Finally, selective hydrocracking must be accompanied by sufficient isomerization to prevent poor cold flow properties. Aviation fuel and aviation blending components must have better cold flow properties than achievable with essentially all n-paraffins and so yet another reaction occurring in the reaction zone is isomerization to isomerize at least a portion of the n-paraffins to branched paraffins. Again, the yield of isomerization needed is dependant upon the specifications required for the final fuel product. Some fuels require a lower cloud or freeze point and thus need a greater yield from the isomerization reaction to produce a larger concentration of branched-paraffins. Alternatively, when hydrocracked fuel is used exclusively as a blending component, the isomerization step may not be necessary.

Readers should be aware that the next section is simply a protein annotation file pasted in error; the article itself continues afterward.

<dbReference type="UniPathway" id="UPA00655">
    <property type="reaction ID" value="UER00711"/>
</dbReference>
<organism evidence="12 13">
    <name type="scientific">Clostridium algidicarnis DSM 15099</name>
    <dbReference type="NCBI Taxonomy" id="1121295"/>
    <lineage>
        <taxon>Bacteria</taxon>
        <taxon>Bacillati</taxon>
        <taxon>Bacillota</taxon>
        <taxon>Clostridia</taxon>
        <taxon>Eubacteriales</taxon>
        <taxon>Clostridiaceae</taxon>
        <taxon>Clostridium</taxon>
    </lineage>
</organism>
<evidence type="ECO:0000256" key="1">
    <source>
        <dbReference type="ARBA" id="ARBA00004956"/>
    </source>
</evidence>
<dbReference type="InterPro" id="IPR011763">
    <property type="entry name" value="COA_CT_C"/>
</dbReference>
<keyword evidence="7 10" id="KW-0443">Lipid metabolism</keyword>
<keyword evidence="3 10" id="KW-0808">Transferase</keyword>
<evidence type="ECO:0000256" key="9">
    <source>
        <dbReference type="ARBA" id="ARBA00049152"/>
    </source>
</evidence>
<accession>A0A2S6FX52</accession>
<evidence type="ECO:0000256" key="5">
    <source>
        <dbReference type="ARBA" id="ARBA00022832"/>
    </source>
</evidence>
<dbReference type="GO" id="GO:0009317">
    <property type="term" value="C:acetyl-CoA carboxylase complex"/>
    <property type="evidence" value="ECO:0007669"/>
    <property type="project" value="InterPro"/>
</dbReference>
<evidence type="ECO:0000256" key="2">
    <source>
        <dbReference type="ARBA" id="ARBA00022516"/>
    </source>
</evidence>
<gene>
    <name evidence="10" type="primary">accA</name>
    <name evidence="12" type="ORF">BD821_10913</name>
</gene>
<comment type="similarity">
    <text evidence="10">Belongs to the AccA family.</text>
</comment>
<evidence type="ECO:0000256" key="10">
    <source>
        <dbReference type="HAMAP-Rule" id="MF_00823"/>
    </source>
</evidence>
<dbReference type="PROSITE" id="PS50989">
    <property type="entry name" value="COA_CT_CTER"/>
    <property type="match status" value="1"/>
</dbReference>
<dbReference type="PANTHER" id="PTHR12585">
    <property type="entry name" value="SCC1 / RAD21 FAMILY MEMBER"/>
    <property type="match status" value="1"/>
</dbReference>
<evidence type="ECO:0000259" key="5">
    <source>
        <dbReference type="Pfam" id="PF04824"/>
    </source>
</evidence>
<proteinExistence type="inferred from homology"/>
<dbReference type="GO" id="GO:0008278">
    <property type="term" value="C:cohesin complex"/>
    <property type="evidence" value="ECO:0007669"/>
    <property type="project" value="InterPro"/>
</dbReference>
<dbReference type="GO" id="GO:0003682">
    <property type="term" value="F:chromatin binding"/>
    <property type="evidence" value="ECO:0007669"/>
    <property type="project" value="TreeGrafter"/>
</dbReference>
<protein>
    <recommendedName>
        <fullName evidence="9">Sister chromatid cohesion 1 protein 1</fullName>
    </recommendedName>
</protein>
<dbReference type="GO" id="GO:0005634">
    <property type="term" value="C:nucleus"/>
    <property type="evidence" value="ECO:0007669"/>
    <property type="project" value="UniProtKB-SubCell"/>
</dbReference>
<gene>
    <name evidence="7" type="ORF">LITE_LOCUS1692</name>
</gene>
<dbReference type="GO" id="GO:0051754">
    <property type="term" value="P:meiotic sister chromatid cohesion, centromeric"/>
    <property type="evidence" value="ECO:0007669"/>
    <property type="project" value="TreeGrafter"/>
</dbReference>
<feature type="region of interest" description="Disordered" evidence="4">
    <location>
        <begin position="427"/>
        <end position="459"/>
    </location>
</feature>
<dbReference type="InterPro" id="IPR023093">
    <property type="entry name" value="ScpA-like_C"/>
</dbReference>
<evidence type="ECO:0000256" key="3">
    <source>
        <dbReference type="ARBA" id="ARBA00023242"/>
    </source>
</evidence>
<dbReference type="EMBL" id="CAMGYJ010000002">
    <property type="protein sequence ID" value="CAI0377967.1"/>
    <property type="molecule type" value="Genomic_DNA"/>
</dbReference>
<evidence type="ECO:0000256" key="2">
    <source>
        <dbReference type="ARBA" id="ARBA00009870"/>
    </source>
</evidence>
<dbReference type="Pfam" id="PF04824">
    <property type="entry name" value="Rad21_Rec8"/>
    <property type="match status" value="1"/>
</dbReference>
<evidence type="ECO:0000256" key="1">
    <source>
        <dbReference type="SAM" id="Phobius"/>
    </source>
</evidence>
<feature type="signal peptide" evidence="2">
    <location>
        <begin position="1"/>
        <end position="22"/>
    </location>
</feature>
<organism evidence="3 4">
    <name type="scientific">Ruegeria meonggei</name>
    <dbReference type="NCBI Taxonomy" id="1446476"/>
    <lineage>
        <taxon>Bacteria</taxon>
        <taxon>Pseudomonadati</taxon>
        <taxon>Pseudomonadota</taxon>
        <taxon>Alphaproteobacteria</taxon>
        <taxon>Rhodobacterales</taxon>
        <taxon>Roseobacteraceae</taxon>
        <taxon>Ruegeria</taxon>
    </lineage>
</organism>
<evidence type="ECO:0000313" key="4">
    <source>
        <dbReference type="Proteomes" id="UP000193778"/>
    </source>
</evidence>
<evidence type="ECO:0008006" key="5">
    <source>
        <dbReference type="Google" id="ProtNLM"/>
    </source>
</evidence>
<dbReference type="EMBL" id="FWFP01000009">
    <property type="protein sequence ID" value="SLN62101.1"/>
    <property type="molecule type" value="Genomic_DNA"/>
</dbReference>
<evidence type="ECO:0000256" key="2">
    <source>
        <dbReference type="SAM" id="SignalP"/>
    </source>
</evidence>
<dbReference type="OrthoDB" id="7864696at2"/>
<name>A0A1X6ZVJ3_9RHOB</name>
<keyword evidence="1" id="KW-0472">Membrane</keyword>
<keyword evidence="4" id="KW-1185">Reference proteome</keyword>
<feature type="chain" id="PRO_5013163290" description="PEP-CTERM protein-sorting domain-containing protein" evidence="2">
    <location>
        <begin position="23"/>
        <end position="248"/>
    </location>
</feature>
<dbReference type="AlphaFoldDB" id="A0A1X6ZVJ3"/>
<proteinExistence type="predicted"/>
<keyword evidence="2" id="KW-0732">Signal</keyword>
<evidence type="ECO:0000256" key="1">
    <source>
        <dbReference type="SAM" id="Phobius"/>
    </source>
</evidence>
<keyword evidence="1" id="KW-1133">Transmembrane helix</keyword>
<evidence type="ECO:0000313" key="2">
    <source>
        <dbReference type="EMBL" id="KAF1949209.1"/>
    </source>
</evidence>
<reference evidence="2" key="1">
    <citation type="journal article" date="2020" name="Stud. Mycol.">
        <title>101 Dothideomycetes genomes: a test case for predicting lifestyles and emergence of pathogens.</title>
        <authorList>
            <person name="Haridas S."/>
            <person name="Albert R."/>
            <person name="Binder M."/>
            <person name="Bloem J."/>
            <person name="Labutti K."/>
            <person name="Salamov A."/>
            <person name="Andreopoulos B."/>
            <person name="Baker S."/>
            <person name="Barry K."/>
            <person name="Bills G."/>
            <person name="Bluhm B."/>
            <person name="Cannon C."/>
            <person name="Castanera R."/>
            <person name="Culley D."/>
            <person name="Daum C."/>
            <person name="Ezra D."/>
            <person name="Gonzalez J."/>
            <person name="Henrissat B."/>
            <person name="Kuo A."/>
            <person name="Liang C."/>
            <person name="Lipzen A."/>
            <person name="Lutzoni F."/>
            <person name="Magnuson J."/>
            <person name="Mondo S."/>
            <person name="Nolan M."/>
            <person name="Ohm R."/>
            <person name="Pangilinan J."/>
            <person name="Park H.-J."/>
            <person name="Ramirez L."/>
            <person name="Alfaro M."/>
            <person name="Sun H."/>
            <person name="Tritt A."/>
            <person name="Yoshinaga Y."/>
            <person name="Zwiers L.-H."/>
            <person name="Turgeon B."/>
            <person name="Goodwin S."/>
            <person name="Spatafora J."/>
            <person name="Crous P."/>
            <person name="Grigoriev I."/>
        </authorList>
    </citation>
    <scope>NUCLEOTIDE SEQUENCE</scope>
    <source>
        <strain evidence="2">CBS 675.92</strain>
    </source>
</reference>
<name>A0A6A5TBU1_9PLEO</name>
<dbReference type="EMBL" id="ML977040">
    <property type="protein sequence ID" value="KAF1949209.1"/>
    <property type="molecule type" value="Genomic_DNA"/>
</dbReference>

As mentioned above, the multifunctional catalyst or set of catalysts comprise deoxygenation, hydrogenation, isomerization and selective hydrocracking functions. The deoxygenation and hydrogenation functions, which may be the same or separate active sites, may be noble metals such as a platinum group metals including but not limited to ruthenium, rhodium, palladium, platinum, and mixtures thereof at levels ranging from about 0.05 to about 2.0 weight-% of the catalytic composite. Some catalysts may contain up to about 10 wt.-% platinum or palladium on carbon. Examples of other active sites that may be employed to provide the deoxygenation and hydrogenation functions are sulfided base metals such as sulfided NiMo or sulfided NiW. A base metal is a metal which oxidizes when heated in air, and other base metals, in addition to nickel, molybdenum and tungsten, which may be a catalyst component herein include iron, lead, zinc, copper, tin, germanium, chromium, titanium, cobalt, rhenium, indium, gallium, uranium, dysprosium, thallium and mixtures and compounds thereof. As to the isomerization and selective hydrocracking functions, the second portion of the catalyst composite may contain a zeolite with an acid function capable of catalyzing the isomerization and selective hydrocracking reactions. The zeolite concentration can range from about 1 to about 99 weight percent of the catalyst composite depending upon the type of zeolite employed and the operating conditions. In one embodiment, the zeolite contains medium to large size pores with 10-12 member rings such as BEA, MOR, MFI, or FAU. In other embodiments, the cracking function is a non-crystalline acid site found in materials such as amorphous silica-aluminas. In another embodiment, a portion of the support has high external surface area, greater than about 150 m2/g, or large mesopores, greater than 45 Angstrom average pore diameter, for maximum accessibility of the large triglyceride molecules to the catalytic active sites. This is beneficial since a highly porous structure with large openings will reduce diffusion problems that might otherwise prevent the large glyceride molecules from contacting the active sites of the catalyst. Furthermore, large pores will prevent diffusional resistance for the aviation-range paraffins produced in this catalytic process and present further cracking to lower value light products. Examples of catalysts, or sets of catalysts, successful in catalyzing the deoxygenation, hydrogenation, isomerization, and selective hydrocracking reactions in the same reaction zone include platinum dispersed on a support containing Y-zeolite. Another example is platinum and palladium on a support containing Y-zeolite bound with amorphous silica alumina. An example of a set of catalysts include sulfided NiMo supported on amorphous silica alumina and platinum supported on amorphous silica alumina.